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Dvor

Origins of the Dvor

The first Murkovic house in Stajnica, located between the saw mill and the church. (The long serving primary school teacher facing camera and Vjera facing her)  From Stajnica

Sometime in the 19th century, a Murković family lived in a large house in the middle of the Stajnica valley that has since disappeared. This first home was situated on a stream somewhere between the ruins of the old saw mill and the church in Stajnica. The family made their living from running a grain mill and storage facilities on the stream.

While they were there, an Austrian baron, who we think was called Otto Bohutinsky (Oto Bohutinski?) (Tominac has him as German and Bohutinski), bought some property at the foot of the hill (Gaj?) and did some major earthworks to improve the lot. He filled in the back of the Dvor, creating a massive retaining wall out of stone and leveling the entire lot. He then built the Dvor as his hunting and summer residence. Tominac says that the Dvor was built in 1875.

The Murković family got to know the Bohutinsky family and it is possible that someone in the family worked there as domestic help. Janjica (Jozo’s wife) had been educated in Austria, spoke German well and would have been friendly to the Bohutinsky family.

We don’t know how many seasons the Bohutinsky’s spent in Stajnica but the story goes that one season the baron arrived with the wife and kids and then returned to Vienna on his own. The couple may have had marital problems. After some weeks, possibly months, the wife decided to return to Vienna and asked the Murković family to look after the children. Sadly, the children were left in Stajnica for a number of months and the Murković family were the children's guardians. After some time the baron wanted to get rid of the Dvor and so he sold it to the Murković's. We think that Mate Murkovic was still the patriarch at the time, but it is possible that Mate had passed away.

We have a picture of the original Murković home and Vjera Prpić seems about 20 to 30 years old in it, so it was still standing in about 1920. We don't know if the Murković’s sold the original house or just let it fall into disrepair.

pre-1941

With the move to the new house, the family also changed it's main business from a grain mill to a saw mill. The business was successful and the Murković's invested heavily in the house and the mill. Extensions were built around the initial house, until there was a completely enclosed courtyard. There was a lockable gate at each end of the house and the doors were barred fom the inside, making the home into a bit of a fortress.

1941
In 1941, the Dvor was attacked and Slave Murković died. The remaining family left the Dvor soon after that and sought refuge in Zagreb and later in Austria. Braco Murković stayed in Zagreb and requested that the home be returned to him. This was approved but then he heard word that someone from Lika was coming to Zagreb to kill him and he too escaped to Austria. Fifty years later the Dvor was returned to him.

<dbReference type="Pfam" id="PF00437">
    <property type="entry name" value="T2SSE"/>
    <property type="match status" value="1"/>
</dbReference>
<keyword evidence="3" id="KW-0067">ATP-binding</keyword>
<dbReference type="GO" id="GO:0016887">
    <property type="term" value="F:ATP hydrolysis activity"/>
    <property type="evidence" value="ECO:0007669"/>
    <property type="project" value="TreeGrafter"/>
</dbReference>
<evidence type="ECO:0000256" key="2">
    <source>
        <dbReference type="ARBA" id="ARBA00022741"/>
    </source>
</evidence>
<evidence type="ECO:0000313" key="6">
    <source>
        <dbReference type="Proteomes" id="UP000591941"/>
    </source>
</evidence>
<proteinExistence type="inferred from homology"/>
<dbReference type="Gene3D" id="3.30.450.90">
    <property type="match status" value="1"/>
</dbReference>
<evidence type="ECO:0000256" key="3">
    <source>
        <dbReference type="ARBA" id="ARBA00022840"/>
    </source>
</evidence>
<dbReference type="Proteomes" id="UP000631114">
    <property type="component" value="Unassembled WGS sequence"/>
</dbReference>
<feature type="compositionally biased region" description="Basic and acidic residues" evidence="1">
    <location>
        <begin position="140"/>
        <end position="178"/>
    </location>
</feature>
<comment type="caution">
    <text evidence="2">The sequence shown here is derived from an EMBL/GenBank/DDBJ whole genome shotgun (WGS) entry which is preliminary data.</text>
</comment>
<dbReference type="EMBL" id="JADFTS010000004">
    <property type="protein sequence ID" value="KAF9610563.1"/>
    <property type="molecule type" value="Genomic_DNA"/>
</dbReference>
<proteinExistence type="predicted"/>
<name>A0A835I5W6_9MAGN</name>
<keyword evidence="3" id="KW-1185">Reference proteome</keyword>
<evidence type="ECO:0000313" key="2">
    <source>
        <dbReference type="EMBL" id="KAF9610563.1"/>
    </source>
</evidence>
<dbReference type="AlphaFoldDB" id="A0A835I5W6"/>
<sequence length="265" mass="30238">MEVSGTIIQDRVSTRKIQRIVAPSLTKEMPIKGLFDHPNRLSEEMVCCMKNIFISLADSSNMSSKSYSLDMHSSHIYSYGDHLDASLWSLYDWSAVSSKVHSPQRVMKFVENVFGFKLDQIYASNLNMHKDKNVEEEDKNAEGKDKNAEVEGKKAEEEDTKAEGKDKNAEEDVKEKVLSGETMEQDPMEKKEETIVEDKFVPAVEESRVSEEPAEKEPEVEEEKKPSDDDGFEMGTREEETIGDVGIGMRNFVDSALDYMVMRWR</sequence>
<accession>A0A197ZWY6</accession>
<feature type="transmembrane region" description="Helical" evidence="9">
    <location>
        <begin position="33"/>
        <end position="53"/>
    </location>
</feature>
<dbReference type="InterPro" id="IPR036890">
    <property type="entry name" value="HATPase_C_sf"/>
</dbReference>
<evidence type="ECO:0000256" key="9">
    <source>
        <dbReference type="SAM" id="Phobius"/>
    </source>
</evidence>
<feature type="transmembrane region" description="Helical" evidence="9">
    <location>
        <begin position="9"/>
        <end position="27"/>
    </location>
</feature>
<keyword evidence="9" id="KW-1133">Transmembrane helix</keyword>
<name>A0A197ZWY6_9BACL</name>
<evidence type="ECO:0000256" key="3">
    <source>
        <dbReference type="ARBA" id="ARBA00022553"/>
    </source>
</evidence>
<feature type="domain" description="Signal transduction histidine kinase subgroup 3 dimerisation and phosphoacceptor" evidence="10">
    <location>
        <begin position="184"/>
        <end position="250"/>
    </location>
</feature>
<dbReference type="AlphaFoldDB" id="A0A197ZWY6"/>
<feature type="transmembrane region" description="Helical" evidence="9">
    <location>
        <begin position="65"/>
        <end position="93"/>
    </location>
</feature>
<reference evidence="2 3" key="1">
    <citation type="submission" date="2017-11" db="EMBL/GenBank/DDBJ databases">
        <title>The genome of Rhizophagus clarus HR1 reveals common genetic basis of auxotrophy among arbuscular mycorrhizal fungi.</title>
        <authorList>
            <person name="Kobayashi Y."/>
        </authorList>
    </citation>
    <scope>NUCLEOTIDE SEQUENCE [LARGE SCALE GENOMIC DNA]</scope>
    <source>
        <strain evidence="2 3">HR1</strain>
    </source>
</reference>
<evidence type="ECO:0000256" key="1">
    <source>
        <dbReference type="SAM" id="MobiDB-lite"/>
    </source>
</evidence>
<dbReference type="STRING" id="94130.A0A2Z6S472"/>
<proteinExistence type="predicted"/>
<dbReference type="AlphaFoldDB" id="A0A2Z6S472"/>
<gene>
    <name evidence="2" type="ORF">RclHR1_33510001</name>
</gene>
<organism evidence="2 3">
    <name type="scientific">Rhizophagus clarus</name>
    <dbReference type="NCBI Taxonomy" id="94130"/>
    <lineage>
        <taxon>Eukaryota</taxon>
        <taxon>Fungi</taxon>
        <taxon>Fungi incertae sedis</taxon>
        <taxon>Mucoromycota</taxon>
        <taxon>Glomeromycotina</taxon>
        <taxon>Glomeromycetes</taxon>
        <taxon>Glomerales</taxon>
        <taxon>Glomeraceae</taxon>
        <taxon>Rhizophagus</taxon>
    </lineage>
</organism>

"The Murkovic holdings (stables with treasure inside, the magazine, house, saw-mill, small and large stock of ready-prepared wooden goods for export) were set on fire on Wednesday, 17 September 1941. All that is family Murković had was destroyed that Wednesday not only by the armed partisans, but also by 60 unarmed Serb peasants from the Upper end - north Brinje who participated in the arson.  They took and plundered whatever they wanted as momentos." - Tominac

September 1941 - September 1943
Partizan forces took control of the Dvor and eventually made it into a hospital for their staff. It operated as a hospital from July 1943 to September 1943 when a German panzer division attacked the Dvor, killing about 24 patients and destroying the roof. Joško heard that this had happened and he went to the German headquaters (in Zagreb) to ask for reparations. They admitted the damage but said that they would settle up after the war. When the war ended, the Germans paid Tito's partizan government reparations for damage done during the war.
 
1944 - 1991
Under communism, the operations of the saw mill and house were managed by the town council of Brinje and by local Stajnicans. The communal workers used wood from the mill to rebuild the roof and to remodel the Dvor into their needs. The lower floor was used as a post office, convenience store and tavern while the upper floor provided a home to the family the ran the store and the main Hall was used as a meeting room, dance hall and theatre for school plays. Many of Stajnica's current inhabitants have fond memories of the Dvor during this period. 
At this place on the 17th of September 1941, Partzani completed their attack on the Murkovic's industrial operation and disabled it from the service of the occupiers (Germans). From the July until September 1943 this building housed the partizan hospital for the head staff in Croatia. 24 wounded partizans were killed here in the attack by German panzers on 24 September 1943. Memorial plaque erected by the municipal committee SBNOR-A Brinje